The ART Beat of Forsyth Woman

A monthly column that keeps its finger on the pulse of Forsyth’s artists and their inspiring stories. This month’s featured artist, Kyla Eliza, finds power and beauty in the art of destruction, rebuilding art from its fragments and binding connections between her ancestors and herself through vivid colors and various mediums.

Kyla Stimpson |  Kyla Eliza Fine Arts & Design

How would you describe your work?

When it comes to my work I enjoy being a multidimensional mixed media artist. I describe my work as dynamic and constantly changing. Sometimes I rip up one of my paintings to make remnants into earrings, sketchbook covers or collages. Other times I’m relaxed and paint repeating brightly colorful circles, representing my ancestors and thoughts. My artwork isn’t always traditionally “beautiful,” with some pieces more eerie, thought provoking and dreamlike. Most recently, my work includes acrylics, raw canvas, needle and thread, handmade paper and epoxy.

What influences your art ?

My influences and inspiration derive from self-reflection, self awareness, ideas of my ancestors, logic and the use of color. I’m also almost obsessed with Mid-Century Modern design, and design from the early ‘90s. My artwork is also influenced by my relationships and other artists. Interaction between self, spirit and relationships has played a major part in my inspiration. There are also times where I spend endless amounts of time alone to generate ideas, reflect, listen to music and ask questions.

How have you evolved, personally, as an artist?

As a high school freshman, I walked into the art classroom and was greeted by a feeling of belonging; the retracting drawing tables, the stools, drying rack – all of it- suddenly made me feel like I was home. I graduated college with a degree in visual arts and media design at North Carolina Agricultural and Technical State University which opened doors to my art career. The COVID-19 pandemic led me to become a full-time artist, and in August 2021, I opened Kyla Eliza Fine Arts & Design. I showed in over 20 vendor events in my first year of operating!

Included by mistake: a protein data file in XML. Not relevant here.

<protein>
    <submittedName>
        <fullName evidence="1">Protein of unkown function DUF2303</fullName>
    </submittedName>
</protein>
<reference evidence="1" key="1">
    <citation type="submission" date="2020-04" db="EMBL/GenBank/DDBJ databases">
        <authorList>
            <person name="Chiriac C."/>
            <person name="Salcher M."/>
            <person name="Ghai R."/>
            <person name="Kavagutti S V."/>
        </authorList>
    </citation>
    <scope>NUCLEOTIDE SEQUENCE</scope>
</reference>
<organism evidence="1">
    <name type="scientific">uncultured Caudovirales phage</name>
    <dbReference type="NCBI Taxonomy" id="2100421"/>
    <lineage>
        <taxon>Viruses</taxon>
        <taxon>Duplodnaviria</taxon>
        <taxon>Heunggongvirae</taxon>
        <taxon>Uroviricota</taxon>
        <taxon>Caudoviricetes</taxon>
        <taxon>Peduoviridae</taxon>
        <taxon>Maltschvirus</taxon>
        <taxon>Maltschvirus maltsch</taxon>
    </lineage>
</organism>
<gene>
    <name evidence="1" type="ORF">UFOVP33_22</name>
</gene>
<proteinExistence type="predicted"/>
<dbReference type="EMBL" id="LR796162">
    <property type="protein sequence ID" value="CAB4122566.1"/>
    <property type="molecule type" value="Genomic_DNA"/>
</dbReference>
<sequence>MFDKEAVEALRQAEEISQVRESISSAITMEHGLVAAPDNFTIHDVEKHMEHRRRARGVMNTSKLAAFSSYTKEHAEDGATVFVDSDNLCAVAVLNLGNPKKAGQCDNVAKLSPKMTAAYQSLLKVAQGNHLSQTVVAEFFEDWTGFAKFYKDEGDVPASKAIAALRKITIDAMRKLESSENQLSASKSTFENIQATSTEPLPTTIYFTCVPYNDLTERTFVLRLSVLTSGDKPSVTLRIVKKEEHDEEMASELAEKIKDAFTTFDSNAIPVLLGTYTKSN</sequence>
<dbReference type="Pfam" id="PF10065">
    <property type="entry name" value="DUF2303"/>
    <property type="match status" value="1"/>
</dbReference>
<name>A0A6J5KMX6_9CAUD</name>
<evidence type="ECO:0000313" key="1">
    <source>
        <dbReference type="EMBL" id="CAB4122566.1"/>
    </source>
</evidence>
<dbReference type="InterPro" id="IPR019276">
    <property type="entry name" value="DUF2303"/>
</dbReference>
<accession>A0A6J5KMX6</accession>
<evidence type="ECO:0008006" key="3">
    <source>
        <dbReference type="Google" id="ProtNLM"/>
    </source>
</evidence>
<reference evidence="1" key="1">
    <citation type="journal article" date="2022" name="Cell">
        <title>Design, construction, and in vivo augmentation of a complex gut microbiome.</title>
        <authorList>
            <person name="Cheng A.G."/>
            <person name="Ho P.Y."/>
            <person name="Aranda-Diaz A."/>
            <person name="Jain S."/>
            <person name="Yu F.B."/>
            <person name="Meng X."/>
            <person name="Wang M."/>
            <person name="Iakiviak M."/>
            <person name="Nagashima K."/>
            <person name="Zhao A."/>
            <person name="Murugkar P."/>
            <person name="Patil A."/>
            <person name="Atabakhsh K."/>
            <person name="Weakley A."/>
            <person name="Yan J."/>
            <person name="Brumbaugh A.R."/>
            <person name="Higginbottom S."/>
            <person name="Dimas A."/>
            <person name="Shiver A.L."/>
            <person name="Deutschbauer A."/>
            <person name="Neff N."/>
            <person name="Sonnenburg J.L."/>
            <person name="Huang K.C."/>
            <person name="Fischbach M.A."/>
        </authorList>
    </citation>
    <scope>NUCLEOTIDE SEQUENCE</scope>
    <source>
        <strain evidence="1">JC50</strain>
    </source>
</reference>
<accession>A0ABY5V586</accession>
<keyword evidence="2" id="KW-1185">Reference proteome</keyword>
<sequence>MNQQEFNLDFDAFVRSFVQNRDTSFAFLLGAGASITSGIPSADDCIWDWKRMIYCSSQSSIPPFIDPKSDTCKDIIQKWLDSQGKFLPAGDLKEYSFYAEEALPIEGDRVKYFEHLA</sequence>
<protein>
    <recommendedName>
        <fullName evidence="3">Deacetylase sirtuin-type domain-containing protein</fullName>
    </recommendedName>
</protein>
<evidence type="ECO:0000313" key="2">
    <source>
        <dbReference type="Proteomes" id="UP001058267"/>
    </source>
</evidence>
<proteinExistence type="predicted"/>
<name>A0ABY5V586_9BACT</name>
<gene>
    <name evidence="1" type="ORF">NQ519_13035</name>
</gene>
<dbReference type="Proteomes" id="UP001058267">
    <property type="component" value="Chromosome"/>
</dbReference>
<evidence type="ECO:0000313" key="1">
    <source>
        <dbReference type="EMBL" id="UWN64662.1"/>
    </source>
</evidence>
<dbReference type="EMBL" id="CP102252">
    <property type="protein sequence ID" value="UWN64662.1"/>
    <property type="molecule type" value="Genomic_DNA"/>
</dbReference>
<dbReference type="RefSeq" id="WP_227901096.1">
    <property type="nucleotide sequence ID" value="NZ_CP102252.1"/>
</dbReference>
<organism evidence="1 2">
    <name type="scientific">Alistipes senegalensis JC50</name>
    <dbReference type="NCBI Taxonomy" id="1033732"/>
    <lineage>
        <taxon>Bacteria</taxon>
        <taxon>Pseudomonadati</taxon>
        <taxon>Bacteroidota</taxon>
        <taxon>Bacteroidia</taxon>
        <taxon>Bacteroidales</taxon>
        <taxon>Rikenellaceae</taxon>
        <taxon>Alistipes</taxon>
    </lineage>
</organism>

You offer lessons and parties, what do you enjoy most about teaching?

Even as a child, I found passion in teaching my imaginary students and parents everything I knew! It’s taken decades to understand what creativity really is, and how to use it to evoke emotion. I’ve learned that to be an artist, you are also a scientist, and I love watching someone’s confidence boost within minutes as they transition from feeling incapable of creating to creating a piece to feeling excited! I’ve taught with The African American Atelier, Inc., Paint Therapy, Dudley High School, Milestones Treatment & Learning Center, and I’m currently independently offering art instruction, paint parties and adding interactive workshops soon.

How do you carve out time to be creative?

Last October, I became an AFAS (Art For Art’s Sake) Artist and have my studio inside the AFAS building in Downtown Winston-Salem. This was the perfect step towards taking time for myself to pursue my creative endeavors. I’m met with a new challenge of carving out time to rest from being in a creative state. I like to say I’m learning how to balance my creativity with other activities such as roller skating, social engagement and self healing.

What are you working on that excites you right now?

I’m working on creating paintings from my series “Surreal Dreams” where I feature vivid colorful (somewhat eerie) scenes from dreams that I’ve experienced. This has been a running series since 2016 and I’m excited that I have time, and a space to sit down and work out some of these ideas in my head.

What is one piece of advice you’d like to share with fellow artists?

The time is now! Stop with the excuses. Apply for that art show, apply for that event, finish that piece that’s been sitting downstairs in the basement waiting for you and the paintbrush to return.

We create art for ourselves, but it’s selfish of us to keep it away from the world. Find a way to put your art in front of people, invite people to take a look at your perspective of life. You never know how something you create can help others.

If you are interested in learning more about Kyla Eliza you can follow her on Facebook @Kylaelizaarts and Instagram @artbykylaeliza as well as find her work online at Locally, you can visit Kyla’s studio at Art For Art’s Sake’s Artivity Studios, Downtown Winston-Salem. The studio is opened by appointment , First Friday Gallery Hop, and special events.


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